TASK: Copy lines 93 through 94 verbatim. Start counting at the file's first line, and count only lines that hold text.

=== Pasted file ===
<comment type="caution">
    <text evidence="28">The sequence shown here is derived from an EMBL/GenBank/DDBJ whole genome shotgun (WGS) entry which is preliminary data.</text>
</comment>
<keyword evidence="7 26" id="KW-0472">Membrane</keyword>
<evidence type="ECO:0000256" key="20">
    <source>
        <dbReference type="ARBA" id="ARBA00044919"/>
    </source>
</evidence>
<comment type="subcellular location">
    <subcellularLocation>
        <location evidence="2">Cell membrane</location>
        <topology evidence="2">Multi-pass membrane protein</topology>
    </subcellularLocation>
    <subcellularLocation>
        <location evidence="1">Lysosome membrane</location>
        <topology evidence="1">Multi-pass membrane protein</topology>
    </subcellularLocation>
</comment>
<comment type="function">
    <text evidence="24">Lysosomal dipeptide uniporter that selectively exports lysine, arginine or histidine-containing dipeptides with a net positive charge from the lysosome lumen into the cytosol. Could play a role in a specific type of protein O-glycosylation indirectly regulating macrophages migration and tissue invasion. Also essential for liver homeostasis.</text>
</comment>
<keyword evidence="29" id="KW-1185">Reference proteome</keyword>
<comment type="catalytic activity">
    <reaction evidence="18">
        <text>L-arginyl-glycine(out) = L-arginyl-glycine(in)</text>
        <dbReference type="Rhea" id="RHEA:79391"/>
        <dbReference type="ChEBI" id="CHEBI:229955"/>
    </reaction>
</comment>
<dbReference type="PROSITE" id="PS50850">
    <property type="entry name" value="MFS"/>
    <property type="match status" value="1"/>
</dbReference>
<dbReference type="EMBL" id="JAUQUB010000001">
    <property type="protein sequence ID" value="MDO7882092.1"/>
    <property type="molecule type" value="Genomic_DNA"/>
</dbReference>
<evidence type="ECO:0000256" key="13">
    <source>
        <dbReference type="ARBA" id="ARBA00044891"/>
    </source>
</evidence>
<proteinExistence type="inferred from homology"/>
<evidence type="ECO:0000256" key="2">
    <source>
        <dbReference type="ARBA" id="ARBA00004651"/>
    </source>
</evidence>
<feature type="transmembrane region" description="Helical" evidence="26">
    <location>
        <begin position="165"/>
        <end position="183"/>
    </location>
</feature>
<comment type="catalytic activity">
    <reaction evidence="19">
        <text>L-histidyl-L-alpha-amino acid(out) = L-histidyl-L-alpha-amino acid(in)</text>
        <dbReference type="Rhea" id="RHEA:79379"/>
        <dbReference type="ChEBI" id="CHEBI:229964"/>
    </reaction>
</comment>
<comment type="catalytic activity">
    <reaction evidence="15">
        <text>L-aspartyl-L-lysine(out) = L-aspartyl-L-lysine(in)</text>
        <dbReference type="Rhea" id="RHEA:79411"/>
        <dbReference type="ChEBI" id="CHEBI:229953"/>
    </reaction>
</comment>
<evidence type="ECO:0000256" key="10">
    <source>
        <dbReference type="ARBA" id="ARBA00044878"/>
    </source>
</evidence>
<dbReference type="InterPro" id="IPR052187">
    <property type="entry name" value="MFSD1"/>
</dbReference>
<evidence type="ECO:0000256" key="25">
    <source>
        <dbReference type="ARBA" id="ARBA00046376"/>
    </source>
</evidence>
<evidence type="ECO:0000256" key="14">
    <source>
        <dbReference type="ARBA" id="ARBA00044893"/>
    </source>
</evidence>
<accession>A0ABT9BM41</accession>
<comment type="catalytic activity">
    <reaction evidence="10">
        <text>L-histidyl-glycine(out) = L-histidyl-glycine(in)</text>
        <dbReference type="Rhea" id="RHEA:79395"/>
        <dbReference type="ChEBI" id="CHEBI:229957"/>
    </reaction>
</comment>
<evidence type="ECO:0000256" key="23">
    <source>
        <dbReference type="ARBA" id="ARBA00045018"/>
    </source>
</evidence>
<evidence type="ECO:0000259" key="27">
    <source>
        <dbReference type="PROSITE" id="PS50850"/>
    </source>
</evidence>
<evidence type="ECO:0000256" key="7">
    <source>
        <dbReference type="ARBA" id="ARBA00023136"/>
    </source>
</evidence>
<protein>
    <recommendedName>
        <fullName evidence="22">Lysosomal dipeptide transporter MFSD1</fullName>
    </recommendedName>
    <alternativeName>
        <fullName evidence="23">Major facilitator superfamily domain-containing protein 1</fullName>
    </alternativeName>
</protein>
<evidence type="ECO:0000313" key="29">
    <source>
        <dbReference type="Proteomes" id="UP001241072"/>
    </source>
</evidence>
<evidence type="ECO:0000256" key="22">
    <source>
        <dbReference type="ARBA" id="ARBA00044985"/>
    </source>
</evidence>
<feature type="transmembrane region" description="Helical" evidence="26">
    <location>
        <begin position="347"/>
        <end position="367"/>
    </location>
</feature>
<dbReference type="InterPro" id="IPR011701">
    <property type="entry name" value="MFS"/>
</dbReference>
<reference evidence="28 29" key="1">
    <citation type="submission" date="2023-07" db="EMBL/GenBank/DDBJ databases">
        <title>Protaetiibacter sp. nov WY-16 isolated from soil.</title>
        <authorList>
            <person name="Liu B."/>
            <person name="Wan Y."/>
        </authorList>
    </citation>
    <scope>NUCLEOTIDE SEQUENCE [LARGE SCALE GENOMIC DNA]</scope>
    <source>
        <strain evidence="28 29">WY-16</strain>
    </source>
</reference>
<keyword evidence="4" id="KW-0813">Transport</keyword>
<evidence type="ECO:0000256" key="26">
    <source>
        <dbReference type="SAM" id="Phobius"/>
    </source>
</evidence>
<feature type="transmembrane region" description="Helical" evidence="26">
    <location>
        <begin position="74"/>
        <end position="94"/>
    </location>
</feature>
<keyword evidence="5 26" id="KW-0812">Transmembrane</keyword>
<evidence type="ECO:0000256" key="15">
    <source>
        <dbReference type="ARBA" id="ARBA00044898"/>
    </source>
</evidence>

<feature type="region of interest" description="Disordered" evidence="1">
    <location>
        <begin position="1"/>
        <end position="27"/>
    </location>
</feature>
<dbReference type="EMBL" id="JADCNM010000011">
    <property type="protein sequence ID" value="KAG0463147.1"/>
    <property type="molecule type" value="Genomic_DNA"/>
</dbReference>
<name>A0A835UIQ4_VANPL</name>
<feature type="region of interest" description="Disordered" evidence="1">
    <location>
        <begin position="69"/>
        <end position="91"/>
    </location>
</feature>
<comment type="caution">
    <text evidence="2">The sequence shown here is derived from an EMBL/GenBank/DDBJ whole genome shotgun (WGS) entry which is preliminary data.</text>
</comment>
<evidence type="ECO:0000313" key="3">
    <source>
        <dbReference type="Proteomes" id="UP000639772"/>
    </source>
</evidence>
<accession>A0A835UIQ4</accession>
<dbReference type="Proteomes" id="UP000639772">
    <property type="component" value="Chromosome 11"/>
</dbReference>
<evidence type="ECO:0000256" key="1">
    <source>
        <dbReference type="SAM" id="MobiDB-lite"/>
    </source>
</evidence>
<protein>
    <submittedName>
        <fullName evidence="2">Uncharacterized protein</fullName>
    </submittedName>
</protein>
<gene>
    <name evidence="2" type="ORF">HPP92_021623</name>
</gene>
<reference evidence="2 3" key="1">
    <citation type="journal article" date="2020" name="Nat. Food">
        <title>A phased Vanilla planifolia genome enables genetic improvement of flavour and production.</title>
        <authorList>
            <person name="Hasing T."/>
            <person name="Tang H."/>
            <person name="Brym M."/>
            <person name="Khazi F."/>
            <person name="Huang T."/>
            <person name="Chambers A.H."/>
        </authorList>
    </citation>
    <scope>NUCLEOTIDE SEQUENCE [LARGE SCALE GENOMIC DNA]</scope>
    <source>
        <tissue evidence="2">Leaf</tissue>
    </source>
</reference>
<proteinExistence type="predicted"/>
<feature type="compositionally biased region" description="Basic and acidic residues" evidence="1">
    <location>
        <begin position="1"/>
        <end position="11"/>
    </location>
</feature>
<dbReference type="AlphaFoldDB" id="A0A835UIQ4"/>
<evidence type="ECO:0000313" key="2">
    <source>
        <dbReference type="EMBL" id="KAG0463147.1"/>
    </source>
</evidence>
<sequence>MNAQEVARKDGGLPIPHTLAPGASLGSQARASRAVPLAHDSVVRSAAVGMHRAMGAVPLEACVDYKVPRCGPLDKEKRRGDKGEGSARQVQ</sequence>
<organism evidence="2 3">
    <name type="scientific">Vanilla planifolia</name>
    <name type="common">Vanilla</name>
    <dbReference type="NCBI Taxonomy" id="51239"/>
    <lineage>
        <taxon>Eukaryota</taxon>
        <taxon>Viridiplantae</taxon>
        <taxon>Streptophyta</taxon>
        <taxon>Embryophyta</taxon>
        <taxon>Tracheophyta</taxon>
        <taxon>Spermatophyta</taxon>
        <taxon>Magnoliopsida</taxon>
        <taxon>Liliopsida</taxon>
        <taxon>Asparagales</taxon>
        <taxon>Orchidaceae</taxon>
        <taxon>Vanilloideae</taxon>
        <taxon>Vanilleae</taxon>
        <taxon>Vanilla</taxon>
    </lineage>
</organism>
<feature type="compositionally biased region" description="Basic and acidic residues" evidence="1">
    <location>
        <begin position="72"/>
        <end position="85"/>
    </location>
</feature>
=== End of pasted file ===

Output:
        <dbReference type="ChEBI" id="CHEBI:229957"/>
    </reaction>